The man’s countenance visibly changed.
“I know Jimmy Doolittle,” he said “I flew with him in World War II.”
The man began telling Read his war stories, playing with Gee Bee, tossing her treats.
“That’s one of the beautiful things about therapy dogs,” Read said. “You never know where the experience or the connection will take you. Or what will trigger a memory.”
St. Charles once billed itself as an animal-friendly hospital, allowing visitors to bring their pets to patient rooms. People brought everything from dogs and cats to lizards. There was even an llama sighting at one point. But when staff had to clean up urine or feces in the lobby, infectious disease doctors put an end to it. About five years ago, they closed the hospital to outside pets, and required the pet therapy teams to stay in designated areas.
But that meant the dogs couldn’t go to patient rooms. After some lobbying, the hospital allowed the therapy dogs broader access.
Pet therapy is used in thousands of hospitals nationwide, and there’s good evidence the programs work. Interacting with dogs has been shown to lower blood pressure and cardiovascular health, slows breathing in anxious patients, and helps people relax. One study found that a 12-minute visit from a dog helped heart failure patients lower their blood pressure, reduce levels of harmful hormones and decrease anxiety more than a visit by a human volunteer or being left alone.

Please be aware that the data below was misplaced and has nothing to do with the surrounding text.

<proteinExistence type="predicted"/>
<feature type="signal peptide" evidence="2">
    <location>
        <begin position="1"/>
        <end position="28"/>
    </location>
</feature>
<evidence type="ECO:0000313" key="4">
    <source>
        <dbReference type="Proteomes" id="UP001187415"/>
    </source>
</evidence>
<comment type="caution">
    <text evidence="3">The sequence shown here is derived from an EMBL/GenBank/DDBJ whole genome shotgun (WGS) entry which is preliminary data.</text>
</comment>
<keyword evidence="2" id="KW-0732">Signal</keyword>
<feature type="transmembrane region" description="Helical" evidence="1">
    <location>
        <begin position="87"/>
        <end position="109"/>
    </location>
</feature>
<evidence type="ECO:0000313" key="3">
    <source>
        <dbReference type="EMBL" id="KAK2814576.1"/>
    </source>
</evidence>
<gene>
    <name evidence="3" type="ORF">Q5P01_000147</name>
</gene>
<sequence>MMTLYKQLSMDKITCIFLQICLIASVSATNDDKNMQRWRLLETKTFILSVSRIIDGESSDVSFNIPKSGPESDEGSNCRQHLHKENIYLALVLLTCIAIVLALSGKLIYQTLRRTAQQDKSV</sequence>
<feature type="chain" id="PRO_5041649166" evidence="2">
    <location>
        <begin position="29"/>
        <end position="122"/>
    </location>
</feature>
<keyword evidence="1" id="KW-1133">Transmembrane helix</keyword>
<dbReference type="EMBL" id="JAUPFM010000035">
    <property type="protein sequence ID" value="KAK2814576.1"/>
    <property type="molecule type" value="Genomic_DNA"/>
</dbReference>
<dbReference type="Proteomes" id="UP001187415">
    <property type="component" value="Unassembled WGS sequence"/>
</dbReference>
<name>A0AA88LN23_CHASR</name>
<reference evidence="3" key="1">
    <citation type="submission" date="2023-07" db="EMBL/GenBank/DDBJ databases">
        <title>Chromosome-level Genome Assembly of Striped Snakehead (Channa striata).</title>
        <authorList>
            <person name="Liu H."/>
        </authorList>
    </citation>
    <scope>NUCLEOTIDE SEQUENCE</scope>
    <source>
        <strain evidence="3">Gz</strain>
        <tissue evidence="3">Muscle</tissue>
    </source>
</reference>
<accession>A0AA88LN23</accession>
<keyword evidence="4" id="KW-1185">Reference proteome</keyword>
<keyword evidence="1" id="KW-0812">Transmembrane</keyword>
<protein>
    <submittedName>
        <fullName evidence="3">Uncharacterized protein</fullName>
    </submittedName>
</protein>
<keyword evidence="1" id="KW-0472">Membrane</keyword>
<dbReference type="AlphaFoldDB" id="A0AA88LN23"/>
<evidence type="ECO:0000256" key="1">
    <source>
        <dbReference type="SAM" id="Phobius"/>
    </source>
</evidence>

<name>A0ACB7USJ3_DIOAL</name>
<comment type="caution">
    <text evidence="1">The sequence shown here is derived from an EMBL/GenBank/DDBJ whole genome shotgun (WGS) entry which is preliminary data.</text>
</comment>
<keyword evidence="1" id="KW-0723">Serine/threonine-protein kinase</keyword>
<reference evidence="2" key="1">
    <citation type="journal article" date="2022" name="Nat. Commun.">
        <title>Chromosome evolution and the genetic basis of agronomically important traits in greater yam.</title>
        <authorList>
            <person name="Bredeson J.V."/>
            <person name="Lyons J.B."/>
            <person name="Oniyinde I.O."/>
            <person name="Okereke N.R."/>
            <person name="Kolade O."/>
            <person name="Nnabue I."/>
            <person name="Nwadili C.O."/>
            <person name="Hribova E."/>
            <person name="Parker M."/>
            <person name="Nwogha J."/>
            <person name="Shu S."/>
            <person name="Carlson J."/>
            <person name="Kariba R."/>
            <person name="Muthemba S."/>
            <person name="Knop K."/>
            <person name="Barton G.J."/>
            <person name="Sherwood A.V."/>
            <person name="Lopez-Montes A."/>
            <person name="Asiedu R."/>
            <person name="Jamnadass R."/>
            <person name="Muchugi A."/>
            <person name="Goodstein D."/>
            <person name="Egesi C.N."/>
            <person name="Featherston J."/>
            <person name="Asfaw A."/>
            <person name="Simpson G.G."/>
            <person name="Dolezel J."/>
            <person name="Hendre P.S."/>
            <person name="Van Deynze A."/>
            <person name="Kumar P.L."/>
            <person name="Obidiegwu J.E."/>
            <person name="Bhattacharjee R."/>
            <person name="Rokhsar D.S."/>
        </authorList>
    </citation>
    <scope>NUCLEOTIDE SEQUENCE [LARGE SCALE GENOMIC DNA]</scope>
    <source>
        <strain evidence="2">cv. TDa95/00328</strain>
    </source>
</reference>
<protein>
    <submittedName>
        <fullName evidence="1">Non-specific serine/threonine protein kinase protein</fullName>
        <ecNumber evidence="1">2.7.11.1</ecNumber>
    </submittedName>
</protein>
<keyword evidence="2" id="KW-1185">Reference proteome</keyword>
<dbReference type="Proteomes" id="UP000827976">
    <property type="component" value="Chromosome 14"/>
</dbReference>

“I think they kind of give us the same kind of comfort,” said Ellen Levesque, a nurse at St. Charles Bend. “It’ sort of a break from the stress and the tension of the daily work grind. When the staff feels like they need to vent or get a little comfort themselves, they can go and embrace the dogs.”
Jack Barron, who volunteers for the program with his dog, Shane, was the director of the UCLA People Animal Connection Program. When he left in 2012, that program had about 70 volunteer teams making some 900 visits per month.
“Working in a hospital is extremely stressful,” Barron said. “The attention we would receive just walking down the corridors was overwhelming. I found that taking a few minutes — sometimes even less — visiting the staff members really made a difference.” •